11

I saw this in some code:

$("<p/>").append("<div>something</div>").appendTo("body");

and noticed that it automatically closed the p tag in the generated HTML :

<p><div>something</div></p>

I've never seen the selector syntax $("<p/>") before. Is this mistake (and Chrome is just guessing what it should be) or is this a feature of jQuery's selector syntax?

  • Isn't that technically invalid? (I did not know a <p> could contain block-level elements...) – user166390 Mar 30 '12 at 19:31
  • 1
    from a semantic point of view it's definetly not valid as p elements should not contain block-level elements. But it's in the responsible of the developer instead of jQuery to take care on this. :) – Daxcode Mar 30 '12 at 19:34
8

The $ function is heavily overloaded, even having two functionalities for strings. If the string is a CSS selector, it will return an object containing the matching elements from the document. If you open with <, it will create the element. jQuery is not creating a tag, however. Elements belong the DOM, tags belong to HTML, which is a serialization of the DOM.

$("<p/>")  //Creates a p element
    .append("<div>something</div>") //inserts a child element, which is a div you created
                                    //containing the string "something"
    .appendTo("body"); //tags the newly created paragraph element, with its div child
                       //and inserts it into the DOM as a child of the body element.

When you serialize the document, you will wind up with:

<body><p><div>something</div></p></body>

which shows each element containing its children.


If your markup looks like this: <p/><div>something</div>, then the p and div elements are siblings. That would happen if they were appended to the same parent:

//Use add to create a new element and add it to the jQuery collection object
//instead of appending it as a child to the p element.
$("<p/>").add("<div>something</div>").appendTo("body");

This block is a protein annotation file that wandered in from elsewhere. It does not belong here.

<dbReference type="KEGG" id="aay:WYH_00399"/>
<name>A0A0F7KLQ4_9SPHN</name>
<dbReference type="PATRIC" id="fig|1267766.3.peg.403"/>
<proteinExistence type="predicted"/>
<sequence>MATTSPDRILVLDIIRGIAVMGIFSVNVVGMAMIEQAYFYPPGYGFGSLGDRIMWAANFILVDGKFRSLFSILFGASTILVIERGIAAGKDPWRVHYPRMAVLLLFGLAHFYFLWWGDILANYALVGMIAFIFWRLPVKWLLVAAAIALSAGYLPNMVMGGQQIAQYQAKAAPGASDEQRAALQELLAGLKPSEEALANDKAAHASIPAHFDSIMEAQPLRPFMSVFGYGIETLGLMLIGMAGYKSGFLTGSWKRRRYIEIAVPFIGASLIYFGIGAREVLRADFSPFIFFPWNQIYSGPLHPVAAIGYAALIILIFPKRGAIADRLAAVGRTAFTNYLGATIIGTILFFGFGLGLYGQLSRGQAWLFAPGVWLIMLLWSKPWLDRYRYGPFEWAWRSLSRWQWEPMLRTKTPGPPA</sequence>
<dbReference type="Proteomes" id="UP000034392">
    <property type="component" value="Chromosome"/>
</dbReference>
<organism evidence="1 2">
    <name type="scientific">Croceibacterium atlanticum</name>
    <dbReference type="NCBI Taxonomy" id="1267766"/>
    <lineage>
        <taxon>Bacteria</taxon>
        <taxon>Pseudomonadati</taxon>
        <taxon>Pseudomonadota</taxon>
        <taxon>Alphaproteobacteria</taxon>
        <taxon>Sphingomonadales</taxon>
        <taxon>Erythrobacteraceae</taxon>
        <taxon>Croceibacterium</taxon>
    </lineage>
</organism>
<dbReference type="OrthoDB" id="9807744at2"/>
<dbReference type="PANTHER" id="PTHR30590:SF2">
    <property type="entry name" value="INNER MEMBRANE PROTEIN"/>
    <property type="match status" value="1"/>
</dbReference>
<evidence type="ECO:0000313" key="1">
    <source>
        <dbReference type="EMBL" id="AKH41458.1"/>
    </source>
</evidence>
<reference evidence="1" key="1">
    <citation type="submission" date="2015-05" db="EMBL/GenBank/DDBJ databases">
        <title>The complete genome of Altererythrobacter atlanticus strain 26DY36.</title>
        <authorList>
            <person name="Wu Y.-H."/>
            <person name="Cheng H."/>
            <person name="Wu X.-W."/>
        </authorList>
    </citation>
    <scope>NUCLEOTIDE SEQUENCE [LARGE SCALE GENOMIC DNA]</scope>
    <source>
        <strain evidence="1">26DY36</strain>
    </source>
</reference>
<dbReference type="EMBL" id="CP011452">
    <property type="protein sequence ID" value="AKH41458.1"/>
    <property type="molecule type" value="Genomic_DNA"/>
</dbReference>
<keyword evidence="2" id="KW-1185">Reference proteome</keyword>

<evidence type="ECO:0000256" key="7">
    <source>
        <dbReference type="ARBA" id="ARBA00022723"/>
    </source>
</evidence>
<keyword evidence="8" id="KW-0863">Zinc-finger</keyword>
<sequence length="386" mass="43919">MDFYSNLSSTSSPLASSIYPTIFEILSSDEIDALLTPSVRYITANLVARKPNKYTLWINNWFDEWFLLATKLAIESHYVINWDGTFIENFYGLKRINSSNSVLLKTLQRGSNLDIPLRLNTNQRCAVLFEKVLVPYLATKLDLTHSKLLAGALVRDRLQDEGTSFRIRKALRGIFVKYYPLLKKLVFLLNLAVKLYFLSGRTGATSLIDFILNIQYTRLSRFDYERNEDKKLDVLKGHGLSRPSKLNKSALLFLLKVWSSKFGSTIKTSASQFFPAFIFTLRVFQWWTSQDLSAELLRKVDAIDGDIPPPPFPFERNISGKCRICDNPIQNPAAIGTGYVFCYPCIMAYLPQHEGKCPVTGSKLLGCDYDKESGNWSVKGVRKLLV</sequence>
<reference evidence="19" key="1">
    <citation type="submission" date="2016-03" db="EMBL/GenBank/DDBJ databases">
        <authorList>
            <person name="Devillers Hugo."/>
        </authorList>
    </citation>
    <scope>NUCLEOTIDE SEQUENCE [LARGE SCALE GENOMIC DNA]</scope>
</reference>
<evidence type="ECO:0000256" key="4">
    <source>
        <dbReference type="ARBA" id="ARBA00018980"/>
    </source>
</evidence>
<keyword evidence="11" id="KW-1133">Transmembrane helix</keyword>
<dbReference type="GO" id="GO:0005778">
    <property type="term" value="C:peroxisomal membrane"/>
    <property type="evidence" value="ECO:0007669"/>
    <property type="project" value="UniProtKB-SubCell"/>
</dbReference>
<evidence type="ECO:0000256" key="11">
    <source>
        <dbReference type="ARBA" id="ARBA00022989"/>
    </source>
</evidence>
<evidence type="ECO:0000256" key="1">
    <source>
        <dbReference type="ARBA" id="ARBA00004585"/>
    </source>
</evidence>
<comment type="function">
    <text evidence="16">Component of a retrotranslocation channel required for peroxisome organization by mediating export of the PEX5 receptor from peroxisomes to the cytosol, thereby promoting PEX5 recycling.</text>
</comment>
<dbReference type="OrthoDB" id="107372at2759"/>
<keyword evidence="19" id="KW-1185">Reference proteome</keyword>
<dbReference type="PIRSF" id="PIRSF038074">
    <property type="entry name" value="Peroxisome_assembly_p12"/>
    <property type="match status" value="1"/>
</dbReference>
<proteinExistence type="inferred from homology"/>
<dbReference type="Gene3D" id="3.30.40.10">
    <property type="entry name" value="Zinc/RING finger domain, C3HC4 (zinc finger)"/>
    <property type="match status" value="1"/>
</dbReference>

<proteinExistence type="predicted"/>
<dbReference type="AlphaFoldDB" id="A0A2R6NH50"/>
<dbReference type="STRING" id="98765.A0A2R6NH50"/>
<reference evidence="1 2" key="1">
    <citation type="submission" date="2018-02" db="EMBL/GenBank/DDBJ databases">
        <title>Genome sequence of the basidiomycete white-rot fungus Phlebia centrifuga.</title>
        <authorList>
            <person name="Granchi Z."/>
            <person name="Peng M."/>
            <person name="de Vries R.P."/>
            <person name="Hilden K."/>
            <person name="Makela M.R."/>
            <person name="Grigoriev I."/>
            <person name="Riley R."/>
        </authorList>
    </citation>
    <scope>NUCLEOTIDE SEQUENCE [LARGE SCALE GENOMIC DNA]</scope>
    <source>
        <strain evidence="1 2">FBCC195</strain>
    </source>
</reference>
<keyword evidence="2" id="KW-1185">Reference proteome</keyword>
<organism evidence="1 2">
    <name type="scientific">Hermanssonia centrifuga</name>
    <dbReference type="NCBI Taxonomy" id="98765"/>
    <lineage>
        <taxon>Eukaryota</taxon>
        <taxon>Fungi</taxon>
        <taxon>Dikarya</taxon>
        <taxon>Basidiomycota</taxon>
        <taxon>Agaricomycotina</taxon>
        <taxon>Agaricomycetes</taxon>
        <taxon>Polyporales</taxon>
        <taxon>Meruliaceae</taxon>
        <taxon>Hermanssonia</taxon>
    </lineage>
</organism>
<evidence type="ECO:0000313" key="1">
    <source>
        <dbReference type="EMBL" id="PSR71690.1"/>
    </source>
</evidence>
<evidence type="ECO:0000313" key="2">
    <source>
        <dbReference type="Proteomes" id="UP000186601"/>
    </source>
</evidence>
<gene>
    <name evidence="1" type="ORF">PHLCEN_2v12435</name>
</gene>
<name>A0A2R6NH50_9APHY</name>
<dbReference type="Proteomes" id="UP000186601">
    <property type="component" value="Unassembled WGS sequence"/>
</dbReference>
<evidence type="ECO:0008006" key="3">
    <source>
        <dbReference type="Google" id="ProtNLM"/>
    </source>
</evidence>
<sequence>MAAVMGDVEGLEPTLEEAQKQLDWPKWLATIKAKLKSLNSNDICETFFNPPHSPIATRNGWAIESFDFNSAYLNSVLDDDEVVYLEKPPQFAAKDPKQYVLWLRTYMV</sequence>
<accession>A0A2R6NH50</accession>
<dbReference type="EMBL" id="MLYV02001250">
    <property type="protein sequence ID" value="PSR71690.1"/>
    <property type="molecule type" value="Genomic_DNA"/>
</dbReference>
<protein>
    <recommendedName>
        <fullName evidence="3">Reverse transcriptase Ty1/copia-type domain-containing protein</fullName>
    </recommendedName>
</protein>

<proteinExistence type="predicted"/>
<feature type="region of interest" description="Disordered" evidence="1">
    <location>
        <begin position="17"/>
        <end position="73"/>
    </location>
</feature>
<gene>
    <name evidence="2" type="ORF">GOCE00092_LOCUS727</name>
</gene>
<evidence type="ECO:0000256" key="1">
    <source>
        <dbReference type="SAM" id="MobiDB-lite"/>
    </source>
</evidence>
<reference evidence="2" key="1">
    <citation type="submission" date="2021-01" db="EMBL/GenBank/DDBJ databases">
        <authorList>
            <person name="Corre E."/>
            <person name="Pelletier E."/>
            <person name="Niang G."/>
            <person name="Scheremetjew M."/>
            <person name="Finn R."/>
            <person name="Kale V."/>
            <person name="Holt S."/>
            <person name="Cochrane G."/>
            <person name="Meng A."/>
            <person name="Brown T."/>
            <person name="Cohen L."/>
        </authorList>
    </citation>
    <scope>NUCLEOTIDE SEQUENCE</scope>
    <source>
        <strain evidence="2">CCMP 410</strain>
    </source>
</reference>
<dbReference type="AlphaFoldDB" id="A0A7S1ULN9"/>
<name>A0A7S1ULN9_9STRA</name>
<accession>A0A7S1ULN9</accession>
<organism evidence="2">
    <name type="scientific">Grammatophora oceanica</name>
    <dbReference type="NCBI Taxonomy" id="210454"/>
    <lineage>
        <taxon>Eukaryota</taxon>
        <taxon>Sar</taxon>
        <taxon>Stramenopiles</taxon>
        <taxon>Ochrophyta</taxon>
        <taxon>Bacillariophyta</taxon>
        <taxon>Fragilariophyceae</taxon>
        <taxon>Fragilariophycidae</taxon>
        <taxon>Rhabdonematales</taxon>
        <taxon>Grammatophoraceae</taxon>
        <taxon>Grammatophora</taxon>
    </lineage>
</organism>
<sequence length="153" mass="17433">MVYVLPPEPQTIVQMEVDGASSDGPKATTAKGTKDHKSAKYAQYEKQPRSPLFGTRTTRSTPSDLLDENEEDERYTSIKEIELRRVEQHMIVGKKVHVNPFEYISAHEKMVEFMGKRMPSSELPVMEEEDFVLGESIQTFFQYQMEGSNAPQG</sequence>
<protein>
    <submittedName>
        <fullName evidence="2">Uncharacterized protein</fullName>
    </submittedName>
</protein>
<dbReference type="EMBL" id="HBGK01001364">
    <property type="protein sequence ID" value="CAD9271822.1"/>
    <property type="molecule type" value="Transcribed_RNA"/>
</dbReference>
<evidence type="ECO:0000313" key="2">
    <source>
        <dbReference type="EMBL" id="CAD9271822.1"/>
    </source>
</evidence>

6

it's a feature and jQuery renders the tag correctly.

  • I do not consider that "correct" ... AFAIK it will be rendered like <P/><DIV>...</DIV> (The P is auto-closed before the DIV.) – user166390 Mar 30 '12 at 19:36
  • @pst: In HTML that would be <p><div>...</div>, but that's basically the same thing. – BoltClock Mar 30 '12 at 19:48
  • @pst The code is appending a div child to a p element. Yours is what after would do. – Dennis Mar 30 '12 at 19:49
4

Feature of jQuery look what happens when you make it a self closing tag by default like link

$("<link/>").append("<div>something</div>").appendTo("body");

It generates

<link><div></div></link> 

which is obviously wrong. But that is what it is being asked to do!

  • In other words, jQuery auto-closes tags in the same order they are added while making valid HTML. – andreszs Jan 16 '15 at 15:03
2

<p/> is shortcut for <p></p>

  • And <p> as well, because when you add <p> without closing it, the HTML code inspector shows that the that was magically closed. – andreszs Jan 16 '15 at 15:01

Your Answer

By clicking “Post Your Answer”, you agree to our terms of service, privacy policy and cookie policy

Not the answer you're looking for? Browse other questions tagged or ask your own question.